Refcom audit confirms F-gas regs are working
UK: Refcom's latest audit of registered companies suggests that the F-gas regulations are working with the majority of firms being fully compliant.
The quarterly audit, a legal requirement as part of Refcom's operating agreement with Defra, was carried out on a randomly selected group of 50 businesses on Refcom's register of over 4,000 air conditioning and refrigeration companies.
The majority of businesses who took part in the audit were fully compliant with the regulations. The minority who weren't fully compliant received guidance to achieve their full compliance.
'The audit reflected exactly what we expected, namely that the F-gas regulations are working,' said Refcom secretary Steve Crocker. 'Taken as a whole, this is great news for the industry, which has repeatedly declared its desire for a fully compliant level playing field for all SRAC businesses.'
Steve added that the success of the F-gas Regulations in promoting compliance, as evident in the audit, is further evidence that a phase down is not necessary and should not be made obligatory.
He said: 'It is our view still, in line with ACRIB and AREA, that there is no need for a phase down as long as businesses keep the refrigerant contained within the system by using properly compliant businesses that use properly qualified and competent engineers. This, of course, is the whole ethos of F-gas and why contractors in Great Britain and Northern Ireland have spent vast sums of money on training and compliance with F-gas.'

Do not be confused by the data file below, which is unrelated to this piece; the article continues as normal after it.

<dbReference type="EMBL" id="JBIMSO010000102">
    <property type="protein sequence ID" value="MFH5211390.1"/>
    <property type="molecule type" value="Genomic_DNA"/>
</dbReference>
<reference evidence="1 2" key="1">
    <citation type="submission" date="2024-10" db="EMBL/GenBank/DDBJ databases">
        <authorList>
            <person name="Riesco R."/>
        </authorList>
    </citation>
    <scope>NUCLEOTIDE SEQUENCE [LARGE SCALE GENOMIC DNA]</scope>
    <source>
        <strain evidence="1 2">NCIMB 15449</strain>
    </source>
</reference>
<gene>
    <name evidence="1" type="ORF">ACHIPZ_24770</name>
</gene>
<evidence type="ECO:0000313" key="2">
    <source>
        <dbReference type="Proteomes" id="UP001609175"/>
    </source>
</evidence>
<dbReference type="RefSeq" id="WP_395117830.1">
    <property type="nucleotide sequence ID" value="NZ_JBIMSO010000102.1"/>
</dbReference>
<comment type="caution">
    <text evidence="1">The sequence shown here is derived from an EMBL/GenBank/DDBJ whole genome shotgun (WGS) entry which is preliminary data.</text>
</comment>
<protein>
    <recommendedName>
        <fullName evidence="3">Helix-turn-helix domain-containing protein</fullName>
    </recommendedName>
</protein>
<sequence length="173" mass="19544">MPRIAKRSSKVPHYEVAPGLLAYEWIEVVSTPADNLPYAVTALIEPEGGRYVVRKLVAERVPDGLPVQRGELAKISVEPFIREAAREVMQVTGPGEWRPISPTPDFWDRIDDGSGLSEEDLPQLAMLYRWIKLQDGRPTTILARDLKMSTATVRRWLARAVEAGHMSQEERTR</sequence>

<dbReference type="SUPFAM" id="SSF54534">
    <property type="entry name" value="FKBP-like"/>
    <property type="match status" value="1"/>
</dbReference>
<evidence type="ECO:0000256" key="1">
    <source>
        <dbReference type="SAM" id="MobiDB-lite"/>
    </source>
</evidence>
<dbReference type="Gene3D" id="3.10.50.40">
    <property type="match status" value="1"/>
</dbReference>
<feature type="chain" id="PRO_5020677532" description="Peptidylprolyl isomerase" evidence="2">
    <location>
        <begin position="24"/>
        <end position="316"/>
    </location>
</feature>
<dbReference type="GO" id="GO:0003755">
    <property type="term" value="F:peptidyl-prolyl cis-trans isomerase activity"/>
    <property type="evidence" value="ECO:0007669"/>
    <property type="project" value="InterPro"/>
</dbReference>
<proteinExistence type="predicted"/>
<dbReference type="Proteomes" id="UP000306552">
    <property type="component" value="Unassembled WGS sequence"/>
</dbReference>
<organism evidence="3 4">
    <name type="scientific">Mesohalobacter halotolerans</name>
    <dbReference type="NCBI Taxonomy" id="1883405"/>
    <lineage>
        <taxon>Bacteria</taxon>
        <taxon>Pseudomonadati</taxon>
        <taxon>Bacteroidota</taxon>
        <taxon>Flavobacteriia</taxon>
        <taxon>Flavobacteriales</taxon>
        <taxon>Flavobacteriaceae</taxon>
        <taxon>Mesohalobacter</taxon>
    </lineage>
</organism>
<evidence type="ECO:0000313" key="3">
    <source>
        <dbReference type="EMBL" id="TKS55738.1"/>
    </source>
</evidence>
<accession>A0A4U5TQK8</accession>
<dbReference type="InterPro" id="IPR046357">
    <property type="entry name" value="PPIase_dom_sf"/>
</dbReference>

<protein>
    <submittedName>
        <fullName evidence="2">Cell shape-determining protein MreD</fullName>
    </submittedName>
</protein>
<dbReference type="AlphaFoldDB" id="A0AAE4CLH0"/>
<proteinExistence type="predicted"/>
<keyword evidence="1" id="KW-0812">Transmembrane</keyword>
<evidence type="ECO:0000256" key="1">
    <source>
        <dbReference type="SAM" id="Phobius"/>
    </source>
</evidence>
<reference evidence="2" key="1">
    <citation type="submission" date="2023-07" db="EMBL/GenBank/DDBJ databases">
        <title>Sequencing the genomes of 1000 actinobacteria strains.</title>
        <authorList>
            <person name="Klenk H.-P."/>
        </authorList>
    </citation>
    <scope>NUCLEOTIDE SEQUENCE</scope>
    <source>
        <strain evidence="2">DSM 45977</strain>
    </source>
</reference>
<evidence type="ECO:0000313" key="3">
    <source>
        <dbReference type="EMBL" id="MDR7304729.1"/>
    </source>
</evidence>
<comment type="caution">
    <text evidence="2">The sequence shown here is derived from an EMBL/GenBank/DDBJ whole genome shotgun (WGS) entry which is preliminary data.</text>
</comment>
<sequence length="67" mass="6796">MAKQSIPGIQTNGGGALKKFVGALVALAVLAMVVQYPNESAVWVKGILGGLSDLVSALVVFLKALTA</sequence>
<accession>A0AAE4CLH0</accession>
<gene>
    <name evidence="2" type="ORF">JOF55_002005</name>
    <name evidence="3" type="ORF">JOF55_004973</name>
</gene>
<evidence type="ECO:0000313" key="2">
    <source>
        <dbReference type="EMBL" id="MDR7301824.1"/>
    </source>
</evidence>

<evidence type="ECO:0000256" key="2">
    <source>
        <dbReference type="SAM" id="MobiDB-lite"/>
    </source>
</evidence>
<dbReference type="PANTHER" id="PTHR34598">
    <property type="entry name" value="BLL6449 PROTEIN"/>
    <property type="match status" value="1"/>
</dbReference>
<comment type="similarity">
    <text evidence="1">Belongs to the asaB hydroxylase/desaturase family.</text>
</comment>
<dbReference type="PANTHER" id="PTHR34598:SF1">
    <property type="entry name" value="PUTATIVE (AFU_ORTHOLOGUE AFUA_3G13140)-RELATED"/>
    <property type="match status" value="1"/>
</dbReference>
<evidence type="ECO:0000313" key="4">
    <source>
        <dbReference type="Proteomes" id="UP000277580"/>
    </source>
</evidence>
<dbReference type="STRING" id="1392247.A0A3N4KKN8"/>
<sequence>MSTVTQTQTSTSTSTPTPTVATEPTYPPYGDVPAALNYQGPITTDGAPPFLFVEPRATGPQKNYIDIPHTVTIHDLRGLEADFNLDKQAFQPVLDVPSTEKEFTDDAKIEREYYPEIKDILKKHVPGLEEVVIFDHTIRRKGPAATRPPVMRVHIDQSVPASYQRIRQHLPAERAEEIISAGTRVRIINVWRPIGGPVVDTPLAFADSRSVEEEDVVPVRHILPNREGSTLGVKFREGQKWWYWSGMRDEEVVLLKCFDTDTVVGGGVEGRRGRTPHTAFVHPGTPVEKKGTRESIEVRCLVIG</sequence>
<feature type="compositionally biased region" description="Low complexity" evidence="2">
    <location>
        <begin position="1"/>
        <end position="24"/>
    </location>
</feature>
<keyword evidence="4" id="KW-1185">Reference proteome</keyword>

The random audit involved two large companies (defined as companies with 50+ engineers), three medium-sized businesses (10-49 engineers), 27 small companies (2-9 engineers) and 18 sole traders. Both of the large companies passed the audit with no problems, as did two of the medium-sized companies. One of the medium-sized companies was passed after 'minor non-conformances' were corrected.
'Minor non-conformance equates to things like no documentary calibration evidence for weighing devices,' explained Steve Crocker. 'This is usually forgotten to be included in the documentary evidence sent to us.'
Eleven small businesses and six sole traders also fell foul of minor non compliances but were passed after providing further documentary evidence to substantiate their position.
Only five companies ¬ three small companies and two sole traders ¬ showed major non-conformances. These, however, were corrected and the companies eventually passed.
According to Refcom, the audit successfully demonstrated the importance of having effective processes and procedures in place, equipping the in-scope engineers with the proper specialist tools and equipment, and the recording and maintenance of accurate refrigerant handling records.
Those who refused further attempts at compliance in 2011 were suspended from the Refcom register. Refcom is currently investigating complaints made from within the industry and these on-going investigations are being reported to Defra.
As of the end of June , the number of companies on Refcom's register stood at 4,224 , with businesses currently joining at a rate of between 40 and 50 per month.